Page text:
Even if they won't admit it.

Marcus Kruger 'pretty close' to returning for Blackhawks

Marcus Kruger 'pretty close' to returning for Blackhawks

Marcus Kruger has been sidelined a little longer than the originally expected three weeks with his right hand injury. Not that any missed time is enjoyable.

"I wanted to get back there probably a few weeks ago but unfortunately I couldn't," said Kruger, who suffered his injury on Dec. 30 against the Carolina Hurricanes. "I tried to listen to the doctors and do everything I can instead to be ready when I get cleared. That's my mindset."

Kruger is close, but not quite there, as the Blackhawks prepared for Sunday night's game against the Vancouver Canucks. Kruger skated with his teammates for the first time since being injured but wasn't among the line rushes. The center took faceoffs on his own at the end of practice. Kruger pronounced himself, "pretty close," to returning. Coach Joel Quenneville said the Blackhawks will see how Kruger is over the next few days. The Blackhawks play again Tuesday and Thursday before heading into the All-Star break this weekend.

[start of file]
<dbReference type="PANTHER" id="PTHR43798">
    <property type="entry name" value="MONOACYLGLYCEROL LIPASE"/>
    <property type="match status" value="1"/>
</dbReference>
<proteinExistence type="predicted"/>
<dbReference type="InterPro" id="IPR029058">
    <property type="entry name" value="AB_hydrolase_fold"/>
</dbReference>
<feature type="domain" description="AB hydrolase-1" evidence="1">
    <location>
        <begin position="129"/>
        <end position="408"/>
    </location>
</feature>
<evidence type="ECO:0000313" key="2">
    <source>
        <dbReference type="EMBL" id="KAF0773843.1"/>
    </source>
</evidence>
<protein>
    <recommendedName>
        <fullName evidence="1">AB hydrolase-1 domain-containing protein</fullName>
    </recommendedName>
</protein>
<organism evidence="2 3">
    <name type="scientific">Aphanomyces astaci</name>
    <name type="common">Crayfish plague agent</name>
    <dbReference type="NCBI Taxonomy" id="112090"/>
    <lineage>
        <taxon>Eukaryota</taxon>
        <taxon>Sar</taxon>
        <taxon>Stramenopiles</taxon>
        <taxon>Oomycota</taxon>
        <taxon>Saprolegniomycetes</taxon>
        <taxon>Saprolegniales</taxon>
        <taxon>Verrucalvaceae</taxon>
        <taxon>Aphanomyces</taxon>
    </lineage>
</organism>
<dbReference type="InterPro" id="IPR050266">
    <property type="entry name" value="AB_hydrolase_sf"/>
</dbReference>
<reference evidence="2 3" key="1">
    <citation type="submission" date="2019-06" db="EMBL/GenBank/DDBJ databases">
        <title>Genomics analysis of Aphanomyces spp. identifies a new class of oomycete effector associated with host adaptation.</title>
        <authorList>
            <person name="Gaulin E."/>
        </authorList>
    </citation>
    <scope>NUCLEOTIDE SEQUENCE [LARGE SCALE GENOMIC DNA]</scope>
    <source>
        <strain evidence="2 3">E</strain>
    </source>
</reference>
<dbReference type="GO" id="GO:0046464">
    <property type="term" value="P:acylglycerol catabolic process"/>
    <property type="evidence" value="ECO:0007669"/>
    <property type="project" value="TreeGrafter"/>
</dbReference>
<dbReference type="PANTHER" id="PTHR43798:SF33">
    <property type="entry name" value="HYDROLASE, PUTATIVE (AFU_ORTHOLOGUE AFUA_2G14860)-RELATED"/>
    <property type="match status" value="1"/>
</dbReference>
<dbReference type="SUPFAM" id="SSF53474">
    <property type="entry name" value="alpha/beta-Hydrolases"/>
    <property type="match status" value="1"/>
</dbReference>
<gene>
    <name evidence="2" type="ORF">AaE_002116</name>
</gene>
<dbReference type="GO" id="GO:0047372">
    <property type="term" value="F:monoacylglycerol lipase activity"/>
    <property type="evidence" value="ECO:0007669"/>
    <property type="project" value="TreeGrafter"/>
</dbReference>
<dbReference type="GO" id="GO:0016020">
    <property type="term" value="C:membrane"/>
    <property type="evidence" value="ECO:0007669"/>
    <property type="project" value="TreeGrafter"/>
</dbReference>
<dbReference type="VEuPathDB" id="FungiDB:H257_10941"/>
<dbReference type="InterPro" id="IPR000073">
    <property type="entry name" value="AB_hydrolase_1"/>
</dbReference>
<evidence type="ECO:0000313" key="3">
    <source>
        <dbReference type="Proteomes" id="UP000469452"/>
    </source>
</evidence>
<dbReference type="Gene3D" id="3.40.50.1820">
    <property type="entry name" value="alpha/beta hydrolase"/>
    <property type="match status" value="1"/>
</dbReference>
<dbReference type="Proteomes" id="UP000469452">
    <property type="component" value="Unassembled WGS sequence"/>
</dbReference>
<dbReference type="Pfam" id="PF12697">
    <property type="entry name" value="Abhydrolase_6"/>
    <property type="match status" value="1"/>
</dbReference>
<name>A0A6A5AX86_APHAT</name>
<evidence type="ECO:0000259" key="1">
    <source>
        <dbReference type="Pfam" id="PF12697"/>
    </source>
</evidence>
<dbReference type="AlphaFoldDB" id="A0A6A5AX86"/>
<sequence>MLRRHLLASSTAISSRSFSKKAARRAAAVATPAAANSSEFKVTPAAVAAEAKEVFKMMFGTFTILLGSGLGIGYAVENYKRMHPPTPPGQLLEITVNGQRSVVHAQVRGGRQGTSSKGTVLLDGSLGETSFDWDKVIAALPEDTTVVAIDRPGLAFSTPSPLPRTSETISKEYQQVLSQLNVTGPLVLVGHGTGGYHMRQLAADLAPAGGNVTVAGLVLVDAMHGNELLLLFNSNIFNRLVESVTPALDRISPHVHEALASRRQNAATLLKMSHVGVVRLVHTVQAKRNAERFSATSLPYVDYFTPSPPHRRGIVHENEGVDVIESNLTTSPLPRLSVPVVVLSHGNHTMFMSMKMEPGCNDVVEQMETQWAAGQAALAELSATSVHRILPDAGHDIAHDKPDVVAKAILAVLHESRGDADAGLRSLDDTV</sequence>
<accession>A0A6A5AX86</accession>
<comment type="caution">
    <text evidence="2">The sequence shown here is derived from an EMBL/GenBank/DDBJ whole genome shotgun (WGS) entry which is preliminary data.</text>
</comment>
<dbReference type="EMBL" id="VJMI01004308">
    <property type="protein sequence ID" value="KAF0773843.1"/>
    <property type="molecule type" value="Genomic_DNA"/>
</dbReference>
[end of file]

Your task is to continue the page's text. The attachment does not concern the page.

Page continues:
The Blackhawks have missed Kruger's versatility and especially his play on the penalty kill. The Blackhawks' kill has been fine through Kruger's absence but he nevertheless is a big part of it when he's healthy.

"We have a lot of options and when he's out everyone gets a more important role, whether starting or faceoffs. And we have a rotation of five guys who are in there most of the time. But he definitely absorbs the most responsibility when he's playing in that area," Quenneville said of Kruger. "So it's nice you get to try some other guys and you get deeper as you go along."

[SHOP: Gear up, Blackhawks fans!]